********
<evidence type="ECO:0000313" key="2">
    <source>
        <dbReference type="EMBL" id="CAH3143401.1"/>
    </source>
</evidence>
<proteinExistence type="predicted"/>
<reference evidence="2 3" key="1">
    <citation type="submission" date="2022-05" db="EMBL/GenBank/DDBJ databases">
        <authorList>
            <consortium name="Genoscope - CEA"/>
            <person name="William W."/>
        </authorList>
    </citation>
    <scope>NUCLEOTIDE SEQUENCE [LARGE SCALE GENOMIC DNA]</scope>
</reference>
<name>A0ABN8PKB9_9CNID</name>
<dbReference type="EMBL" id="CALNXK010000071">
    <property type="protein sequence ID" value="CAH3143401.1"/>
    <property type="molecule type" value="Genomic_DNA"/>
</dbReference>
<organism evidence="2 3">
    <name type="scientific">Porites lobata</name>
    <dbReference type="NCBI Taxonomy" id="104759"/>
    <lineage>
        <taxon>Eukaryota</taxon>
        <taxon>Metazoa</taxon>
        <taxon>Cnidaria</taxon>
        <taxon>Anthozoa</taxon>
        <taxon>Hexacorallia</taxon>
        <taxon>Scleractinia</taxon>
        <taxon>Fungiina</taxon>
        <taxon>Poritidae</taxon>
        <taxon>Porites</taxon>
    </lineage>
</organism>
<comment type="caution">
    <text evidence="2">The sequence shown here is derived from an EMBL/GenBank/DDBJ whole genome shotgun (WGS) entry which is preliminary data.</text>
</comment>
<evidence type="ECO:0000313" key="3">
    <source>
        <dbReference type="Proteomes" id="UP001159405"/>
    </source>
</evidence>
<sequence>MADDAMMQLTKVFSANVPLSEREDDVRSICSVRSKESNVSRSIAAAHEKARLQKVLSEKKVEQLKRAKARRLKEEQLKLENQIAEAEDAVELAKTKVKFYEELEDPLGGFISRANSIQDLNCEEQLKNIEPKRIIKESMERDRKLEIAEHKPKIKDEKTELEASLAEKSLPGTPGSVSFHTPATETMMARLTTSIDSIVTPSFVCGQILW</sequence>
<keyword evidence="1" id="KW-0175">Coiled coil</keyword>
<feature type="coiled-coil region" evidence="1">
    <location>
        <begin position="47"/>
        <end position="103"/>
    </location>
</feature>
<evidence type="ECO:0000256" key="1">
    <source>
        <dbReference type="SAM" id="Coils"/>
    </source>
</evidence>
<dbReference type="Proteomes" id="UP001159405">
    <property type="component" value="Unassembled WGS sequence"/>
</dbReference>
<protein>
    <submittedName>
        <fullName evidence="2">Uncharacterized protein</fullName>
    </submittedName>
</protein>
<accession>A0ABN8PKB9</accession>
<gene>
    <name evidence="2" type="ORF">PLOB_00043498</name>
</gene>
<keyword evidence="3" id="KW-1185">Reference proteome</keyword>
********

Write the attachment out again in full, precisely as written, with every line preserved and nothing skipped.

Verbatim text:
<evidence type="ECO:0000313" key="2">
    <source>
        <dbReference type="EMBL" id="CAH3143401.1"/>
    </source>
</evidence>
<proteinExistence type="predicted"/>
<reference evidence="2 3" key="1">
    <citation type="submission" date="2022-05" db="EMBL/GenBank/DDBJ databases">
        <authorList>
            <consortium name="Genoscope - CEA"/>
            <person name="William W."/>
        </authorList>
    </citation>
    <scope>NUCLEOTIDE SEQUENCE [LARGE SCALE GENOMIC DNA]</scope>
</reference>
<name>A0ABN8PKB9_9CNID</name>
<dbReference type="EMBL" id="CALNXK010000071">
    <property type="protein sequence ID" value="CAH3143401.1"/>
    <property type="molecule type" value="Genomic_DNA"/>
</dbReference>
<organism evidence="2 3">
    <name type="scientific">Porites lobata</name>
    <dbReference type="NCBI Taxonomy" id="104759"/>
    <lineage>
        <taxon>Eukaryota</taxon>
        <taxon>Metazoa</taxon>
        <taxon>Cnidaria</taxon>
        <taxon>Anthozoa</taxon>
        <taxon>Hexacorallia</taxon>
        <taxon>Scleractinia</taxon>
        <taxon>Fungiina</taxon>
        <taxon>Poritidae</taxon>
        <taxon>Porites</taxon>
    </lineage>
</organism>
<comment type="caution">
    <text evidence="2">The sequence shown here is derived from an EMBL/GenBank/DDBJ whole genome shotgun (WGS) entry which is preliminary data.</text>
</comment>
<evidence type="ECO:0000313" key="3">
    <source>
        <dbReference type="Proteomes" id="UP001159405"/>
    </source>
</evidence>
<sequence>MADDAMMQLTKVFSANVPLSEREDDVRSICSVRSKESNVSRSIAAAHEKARLQKVLSEKKVEQLKRAKARRLKEEQLKLENQIAEAEDAVELAKTKVKFYEELEDPLGGFISRANSIQDLNCEEQLKNIEPKRIIKESMERDRKLEIAEHKPKIKDEKTELEASLAEKSLPGTPGSVSFHTPATETMMARLTTSIDSIVTPSFVCGQILW</sequence>
<keyword evidence="1" id="KW-0175">Coiled coil</keyword>
<feature type="coiled-coil region" evidence="1">
    <location>
        <begin position="47"/>
        <end position="103"/>
    </location>
</feature>
<evidence type="ECO:0000256" key="1">
    <source>
        <dbReference type="SAM" id="Coils"/>
    </source>
</evidence>
<dbReference type="Proteomes" id="UP001159405">
    <property type="component" value="Unassembled WGS sequence"/>
</dbReference>
<protein>
    <submittedName>
        <fullName evidence="2">Uncharacterized protein</fullName>
    </submittedName>
</protein>
<accession>A0ABN8PKB9</accession>
<gene>
    <name evidence="2" type="ORF">PLOB_00043498</name>
</gene>
<keyword evidence="3" id="KW-1185">Reference proteome</keyword>